Now, I am not one to panic; if you have a medical, electrical, mechanical disaster or need some serious problem-solving help, I am a good person to have around. I worked as a life guard as a teenager, and have all sorts of practical skills, and can fix many things. However, I know nothing whatsoever about plumbing. RJH told me to get towels and turn off the water to the house. I protested that I did not know how, or where to find any valves. He said it had to be somewhere and I must go look. I ran down to the basement in what, I must confess, was a panic. I could see the water was dripping into the cold room. I followed the pipe, but they went behind a wall. I had no idea what to do or where to find the valve. There was some yelling and a lot of running around like a chicken with her head chopped off, up and down stairs and all around the basement. Minouette decided this was the best game E-VER and followed me everywhere I went. I opened the furnace room door. Oh boy, thought Minouette, a new room! "Get out! Stop following me! I can't find any valves!" I turned off the valve on the hot water heater, on the basis that, well, it was a valve. I opened the other door to the furnace room, with Minouette in pursuit. I ran back upstairs. "I can't do it. I can't find it. I looked everywhere!" "Did you follow the pipe?" "Yes, they go behind the wall. I give up. You look." After some persuasion, we switched rolls, and I took the Little Dutch Boy roll, attempting to hold the fixture back onto the copper pipe for the washing machine. RJH went downstairs and found the valve for the entire house; in my defence, it was on the ceiling, behind a bulkhead, in a corner positioned so I needed to lean over a trunk and crane my neck to even see it. So, he turned off the water to the house and went to the hardware store, armed with photographic evidence of our latest laundry room fiasco.

I stayed home, mopping up the water in the laundry room (and wet saw dust, and other debris) and cold room. I made the mistake of trying to remove the spray foam from the door. It had not dried and stuck to my hands. It's the sort of material which will stay on my fingers until I grow new skin, and it picked up all dirty and cemented it firmly onto me. He returned with a new fitting. Apparently whomever had plumbed the laundry machine previously had the compressor ring on upside down. They explained how RJH could fix this, without having to solder a new fitting in place. So, the next few hours were spent attempting to affix this fitting and test that it was water tight. It was a lot of running up and downstairs again, opening and closing the valve, debating whether the water was really on or off (as water remains in the pipes, even if the valve is closed, so it's not immediately obvious), spewing water everywhere, repeatedly, and wetting all the towels in the house. People became cross; cat remained excited. By 7:30 pm, I was starving and exhausted. I was reduced to eating corn chips with my chopsticks, since my hands were filthy and I could not use the water.** After a final trip to the hardware store, RJH was finally able to install a fixture which was in fact water tight! He promptly did a load of laundry, and we made dinner at 9:30 pm, before snuggling up on the couch in exhaustion.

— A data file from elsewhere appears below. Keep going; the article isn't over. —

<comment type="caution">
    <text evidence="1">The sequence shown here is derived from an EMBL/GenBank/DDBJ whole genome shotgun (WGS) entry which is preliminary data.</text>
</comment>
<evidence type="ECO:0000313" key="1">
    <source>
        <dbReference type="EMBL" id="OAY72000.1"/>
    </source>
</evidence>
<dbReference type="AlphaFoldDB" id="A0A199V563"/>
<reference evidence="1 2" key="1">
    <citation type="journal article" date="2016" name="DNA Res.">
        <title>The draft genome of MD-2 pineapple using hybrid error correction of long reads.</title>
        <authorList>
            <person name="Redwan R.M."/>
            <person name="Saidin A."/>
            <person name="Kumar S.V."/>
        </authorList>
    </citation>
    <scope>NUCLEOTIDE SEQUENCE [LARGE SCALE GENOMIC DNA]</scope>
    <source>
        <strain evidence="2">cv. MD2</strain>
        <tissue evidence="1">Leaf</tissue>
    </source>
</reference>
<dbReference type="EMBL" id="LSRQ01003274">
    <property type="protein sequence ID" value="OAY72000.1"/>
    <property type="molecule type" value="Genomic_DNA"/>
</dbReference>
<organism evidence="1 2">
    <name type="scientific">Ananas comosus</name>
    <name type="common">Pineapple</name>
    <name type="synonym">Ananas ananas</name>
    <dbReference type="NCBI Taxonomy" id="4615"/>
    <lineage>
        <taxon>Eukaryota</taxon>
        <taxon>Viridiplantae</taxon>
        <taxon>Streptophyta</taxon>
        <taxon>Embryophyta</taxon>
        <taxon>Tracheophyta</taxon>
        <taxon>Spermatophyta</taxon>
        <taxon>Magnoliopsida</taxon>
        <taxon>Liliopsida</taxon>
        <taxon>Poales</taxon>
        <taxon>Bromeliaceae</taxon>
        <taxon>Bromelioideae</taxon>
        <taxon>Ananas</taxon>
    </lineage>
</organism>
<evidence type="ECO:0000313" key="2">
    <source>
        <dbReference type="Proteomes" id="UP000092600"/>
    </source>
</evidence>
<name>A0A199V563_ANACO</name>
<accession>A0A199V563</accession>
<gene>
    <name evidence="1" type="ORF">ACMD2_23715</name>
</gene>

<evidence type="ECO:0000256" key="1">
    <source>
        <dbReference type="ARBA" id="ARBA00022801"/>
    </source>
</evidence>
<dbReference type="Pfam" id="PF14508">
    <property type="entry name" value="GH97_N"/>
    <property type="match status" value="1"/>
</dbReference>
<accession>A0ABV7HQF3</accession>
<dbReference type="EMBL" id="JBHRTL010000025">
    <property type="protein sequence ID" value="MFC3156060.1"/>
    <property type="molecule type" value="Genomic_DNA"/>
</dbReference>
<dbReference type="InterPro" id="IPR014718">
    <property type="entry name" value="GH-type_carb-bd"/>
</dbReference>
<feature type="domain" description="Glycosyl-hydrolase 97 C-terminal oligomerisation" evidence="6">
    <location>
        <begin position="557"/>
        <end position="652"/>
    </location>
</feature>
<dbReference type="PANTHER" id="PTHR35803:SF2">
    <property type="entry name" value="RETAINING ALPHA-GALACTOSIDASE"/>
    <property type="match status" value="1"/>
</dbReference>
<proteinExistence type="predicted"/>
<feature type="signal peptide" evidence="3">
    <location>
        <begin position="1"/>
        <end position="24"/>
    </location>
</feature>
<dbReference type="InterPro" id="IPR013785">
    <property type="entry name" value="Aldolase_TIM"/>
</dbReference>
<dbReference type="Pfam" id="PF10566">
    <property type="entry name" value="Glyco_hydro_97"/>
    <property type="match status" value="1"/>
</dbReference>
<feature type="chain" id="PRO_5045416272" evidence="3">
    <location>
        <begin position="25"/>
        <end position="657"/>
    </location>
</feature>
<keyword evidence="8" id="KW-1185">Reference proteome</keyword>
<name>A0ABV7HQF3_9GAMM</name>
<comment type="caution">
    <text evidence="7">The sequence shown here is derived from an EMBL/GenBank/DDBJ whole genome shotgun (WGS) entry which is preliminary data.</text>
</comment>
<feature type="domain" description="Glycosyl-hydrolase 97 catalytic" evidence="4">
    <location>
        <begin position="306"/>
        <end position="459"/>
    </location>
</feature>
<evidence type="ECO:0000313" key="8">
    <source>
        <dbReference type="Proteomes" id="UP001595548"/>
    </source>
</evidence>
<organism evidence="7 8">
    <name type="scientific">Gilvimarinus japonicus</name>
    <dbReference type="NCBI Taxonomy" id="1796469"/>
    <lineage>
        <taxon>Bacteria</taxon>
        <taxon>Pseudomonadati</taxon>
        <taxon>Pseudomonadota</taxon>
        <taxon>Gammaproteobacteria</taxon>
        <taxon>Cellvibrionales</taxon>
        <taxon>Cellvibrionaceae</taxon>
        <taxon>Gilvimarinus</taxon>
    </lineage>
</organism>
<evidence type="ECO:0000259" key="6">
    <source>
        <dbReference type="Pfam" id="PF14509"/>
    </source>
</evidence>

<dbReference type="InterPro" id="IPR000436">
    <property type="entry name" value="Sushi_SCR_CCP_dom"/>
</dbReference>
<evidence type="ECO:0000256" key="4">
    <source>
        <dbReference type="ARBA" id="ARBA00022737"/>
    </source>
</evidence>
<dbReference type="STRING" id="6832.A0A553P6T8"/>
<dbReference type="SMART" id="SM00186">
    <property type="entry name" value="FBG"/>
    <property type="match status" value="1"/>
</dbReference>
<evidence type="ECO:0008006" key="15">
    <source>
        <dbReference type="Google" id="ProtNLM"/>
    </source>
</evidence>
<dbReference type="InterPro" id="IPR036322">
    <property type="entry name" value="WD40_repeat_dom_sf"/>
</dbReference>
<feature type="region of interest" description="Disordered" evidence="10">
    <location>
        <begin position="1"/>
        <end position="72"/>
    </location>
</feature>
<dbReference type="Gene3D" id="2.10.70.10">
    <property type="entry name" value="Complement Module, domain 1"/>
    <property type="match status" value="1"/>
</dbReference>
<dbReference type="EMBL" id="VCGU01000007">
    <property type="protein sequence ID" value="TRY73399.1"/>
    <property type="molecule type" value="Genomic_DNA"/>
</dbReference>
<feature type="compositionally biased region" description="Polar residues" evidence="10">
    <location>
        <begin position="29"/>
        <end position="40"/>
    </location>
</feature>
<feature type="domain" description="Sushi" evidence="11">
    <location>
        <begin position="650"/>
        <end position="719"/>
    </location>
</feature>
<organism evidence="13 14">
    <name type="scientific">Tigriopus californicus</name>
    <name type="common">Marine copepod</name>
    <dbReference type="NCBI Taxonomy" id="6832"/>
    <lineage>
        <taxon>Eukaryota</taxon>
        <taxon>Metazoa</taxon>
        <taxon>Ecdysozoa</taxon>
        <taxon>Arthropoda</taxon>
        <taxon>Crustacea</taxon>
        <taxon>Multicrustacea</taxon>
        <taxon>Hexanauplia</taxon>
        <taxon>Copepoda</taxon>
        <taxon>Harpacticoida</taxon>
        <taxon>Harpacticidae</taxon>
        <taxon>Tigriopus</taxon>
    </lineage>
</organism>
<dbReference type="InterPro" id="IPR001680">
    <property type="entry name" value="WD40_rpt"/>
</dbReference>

Next step: dry-wall and a new floor! I hope one day to replace the stacked washer-dryer with front-loaded side-by-side models, so I can place a counter on top and actually include such things as an ironing board and storage for laundry detergent and so forth, in the laundry room. I've got it all worked out in my head, much to RJH's trepidation. All joking aside though, I think we have already improved the value of this home, and that it was only a matter of time before that pipe had burst or the roof collapsed or the ants exploded, had we not tackled this tiny but surprisingly challenging room.

*note to the privacy-tone-death: perfect strangers identifying my neighbourhood based on my photostream are perceived as creepy
**I told you I could problem-solve.

6 comments:

Cody Charlebois said...
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minouette said...

Thanks!
Yes indeed! We just finished putting up the drywall and installing the new floor. While this was still challenging, repairing the roof was the biggest job.

Chantay said...
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Lakisha Autin said...
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Lenore Lung said...
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minouette said...

HELLO THERE, PEOPLE WORKING IN THE ROOFING INDUSTRY WHO WANT TO USE THIS POST AS WAY TO HIDE A BUNCH OF LINKS TO YOUR WEBSITES!

Please, don't bother. I will erase it.

Thanks.